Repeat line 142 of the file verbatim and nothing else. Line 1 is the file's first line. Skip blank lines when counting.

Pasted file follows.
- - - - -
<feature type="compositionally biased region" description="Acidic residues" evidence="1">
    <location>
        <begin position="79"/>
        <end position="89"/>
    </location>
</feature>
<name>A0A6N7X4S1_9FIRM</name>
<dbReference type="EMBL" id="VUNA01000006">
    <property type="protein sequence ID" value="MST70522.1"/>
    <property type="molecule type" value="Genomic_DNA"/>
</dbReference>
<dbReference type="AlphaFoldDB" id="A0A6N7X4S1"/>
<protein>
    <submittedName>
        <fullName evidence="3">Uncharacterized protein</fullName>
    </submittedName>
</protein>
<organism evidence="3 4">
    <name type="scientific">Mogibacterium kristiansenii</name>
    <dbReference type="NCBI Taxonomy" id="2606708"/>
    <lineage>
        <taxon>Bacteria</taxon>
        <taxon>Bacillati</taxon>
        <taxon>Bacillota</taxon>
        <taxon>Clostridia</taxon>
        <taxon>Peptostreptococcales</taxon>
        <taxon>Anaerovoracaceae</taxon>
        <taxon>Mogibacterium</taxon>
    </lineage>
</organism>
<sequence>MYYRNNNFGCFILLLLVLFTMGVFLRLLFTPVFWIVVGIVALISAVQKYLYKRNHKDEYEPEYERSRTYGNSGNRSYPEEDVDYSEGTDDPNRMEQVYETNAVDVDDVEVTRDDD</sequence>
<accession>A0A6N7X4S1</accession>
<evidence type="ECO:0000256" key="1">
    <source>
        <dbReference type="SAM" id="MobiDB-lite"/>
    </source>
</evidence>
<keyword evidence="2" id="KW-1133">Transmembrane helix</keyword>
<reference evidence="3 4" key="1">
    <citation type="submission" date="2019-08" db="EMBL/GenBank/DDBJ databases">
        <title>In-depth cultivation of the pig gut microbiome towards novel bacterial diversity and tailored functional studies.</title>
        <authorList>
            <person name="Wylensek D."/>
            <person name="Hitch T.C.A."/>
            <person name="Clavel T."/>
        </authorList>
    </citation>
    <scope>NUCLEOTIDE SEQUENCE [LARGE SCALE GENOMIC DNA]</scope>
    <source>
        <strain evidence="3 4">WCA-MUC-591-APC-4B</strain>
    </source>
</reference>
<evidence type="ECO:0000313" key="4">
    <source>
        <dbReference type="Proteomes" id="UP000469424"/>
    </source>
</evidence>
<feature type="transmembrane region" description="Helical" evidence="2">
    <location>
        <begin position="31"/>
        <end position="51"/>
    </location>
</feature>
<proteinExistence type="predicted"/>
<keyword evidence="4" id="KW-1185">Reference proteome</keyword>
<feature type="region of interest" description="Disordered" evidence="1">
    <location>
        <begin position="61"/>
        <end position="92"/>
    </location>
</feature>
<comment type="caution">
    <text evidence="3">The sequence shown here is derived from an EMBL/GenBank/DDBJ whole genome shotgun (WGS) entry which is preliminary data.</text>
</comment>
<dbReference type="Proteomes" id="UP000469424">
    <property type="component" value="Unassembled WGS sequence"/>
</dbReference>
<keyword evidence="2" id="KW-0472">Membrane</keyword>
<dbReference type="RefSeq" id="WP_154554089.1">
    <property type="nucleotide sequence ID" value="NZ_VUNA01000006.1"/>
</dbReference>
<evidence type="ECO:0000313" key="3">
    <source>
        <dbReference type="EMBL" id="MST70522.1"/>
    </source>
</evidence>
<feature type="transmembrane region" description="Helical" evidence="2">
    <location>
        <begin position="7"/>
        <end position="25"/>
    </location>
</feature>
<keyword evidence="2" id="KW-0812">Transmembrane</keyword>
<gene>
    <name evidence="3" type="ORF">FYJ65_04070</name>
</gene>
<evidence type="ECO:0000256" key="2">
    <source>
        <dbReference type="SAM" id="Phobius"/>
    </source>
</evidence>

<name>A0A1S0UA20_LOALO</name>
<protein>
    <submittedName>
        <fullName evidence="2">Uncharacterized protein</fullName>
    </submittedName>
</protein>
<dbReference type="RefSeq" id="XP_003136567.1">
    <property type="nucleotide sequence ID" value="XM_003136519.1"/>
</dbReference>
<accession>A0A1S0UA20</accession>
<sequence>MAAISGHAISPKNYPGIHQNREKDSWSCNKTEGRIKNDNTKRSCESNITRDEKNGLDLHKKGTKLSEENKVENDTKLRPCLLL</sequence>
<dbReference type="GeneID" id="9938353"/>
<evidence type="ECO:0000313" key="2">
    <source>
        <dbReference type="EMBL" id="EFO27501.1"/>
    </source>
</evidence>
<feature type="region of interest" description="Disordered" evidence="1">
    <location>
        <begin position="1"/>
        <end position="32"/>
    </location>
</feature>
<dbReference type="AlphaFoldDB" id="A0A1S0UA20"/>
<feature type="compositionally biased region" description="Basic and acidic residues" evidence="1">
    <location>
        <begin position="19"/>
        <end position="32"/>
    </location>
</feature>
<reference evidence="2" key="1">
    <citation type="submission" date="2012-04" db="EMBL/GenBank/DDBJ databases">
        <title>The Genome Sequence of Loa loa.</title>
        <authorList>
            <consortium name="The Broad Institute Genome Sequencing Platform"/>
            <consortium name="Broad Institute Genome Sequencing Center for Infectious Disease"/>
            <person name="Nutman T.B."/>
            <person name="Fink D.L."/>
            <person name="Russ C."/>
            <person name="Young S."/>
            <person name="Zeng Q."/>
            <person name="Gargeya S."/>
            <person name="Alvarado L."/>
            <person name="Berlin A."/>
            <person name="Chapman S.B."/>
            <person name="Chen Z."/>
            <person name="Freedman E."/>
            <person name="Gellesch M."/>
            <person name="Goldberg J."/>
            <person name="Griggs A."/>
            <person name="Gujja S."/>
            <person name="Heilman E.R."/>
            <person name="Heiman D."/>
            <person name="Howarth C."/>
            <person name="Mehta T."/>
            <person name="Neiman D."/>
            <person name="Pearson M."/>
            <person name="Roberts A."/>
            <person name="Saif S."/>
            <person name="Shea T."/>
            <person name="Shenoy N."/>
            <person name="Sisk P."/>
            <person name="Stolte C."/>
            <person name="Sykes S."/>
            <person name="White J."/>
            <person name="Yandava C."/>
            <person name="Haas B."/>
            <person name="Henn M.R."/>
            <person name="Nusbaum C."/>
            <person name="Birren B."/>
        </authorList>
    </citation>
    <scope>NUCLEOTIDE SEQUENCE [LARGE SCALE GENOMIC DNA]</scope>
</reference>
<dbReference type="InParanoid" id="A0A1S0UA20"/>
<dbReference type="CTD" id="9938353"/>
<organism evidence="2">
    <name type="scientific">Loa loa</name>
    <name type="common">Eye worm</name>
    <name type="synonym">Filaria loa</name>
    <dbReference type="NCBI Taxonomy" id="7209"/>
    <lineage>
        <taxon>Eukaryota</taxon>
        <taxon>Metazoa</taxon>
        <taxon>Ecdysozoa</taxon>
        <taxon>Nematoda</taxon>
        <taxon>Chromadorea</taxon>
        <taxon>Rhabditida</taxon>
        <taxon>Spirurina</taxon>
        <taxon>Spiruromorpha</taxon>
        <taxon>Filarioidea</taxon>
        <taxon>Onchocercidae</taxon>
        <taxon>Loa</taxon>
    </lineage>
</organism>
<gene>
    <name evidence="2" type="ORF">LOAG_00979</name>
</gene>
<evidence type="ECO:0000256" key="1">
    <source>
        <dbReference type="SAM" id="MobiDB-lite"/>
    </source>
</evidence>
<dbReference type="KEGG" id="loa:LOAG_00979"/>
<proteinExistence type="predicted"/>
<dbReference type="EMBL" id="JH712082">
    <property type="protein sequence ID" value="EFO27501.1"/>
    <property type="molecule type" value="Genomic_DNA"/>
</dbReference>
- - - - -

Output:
            <person name="Zeng Q."/>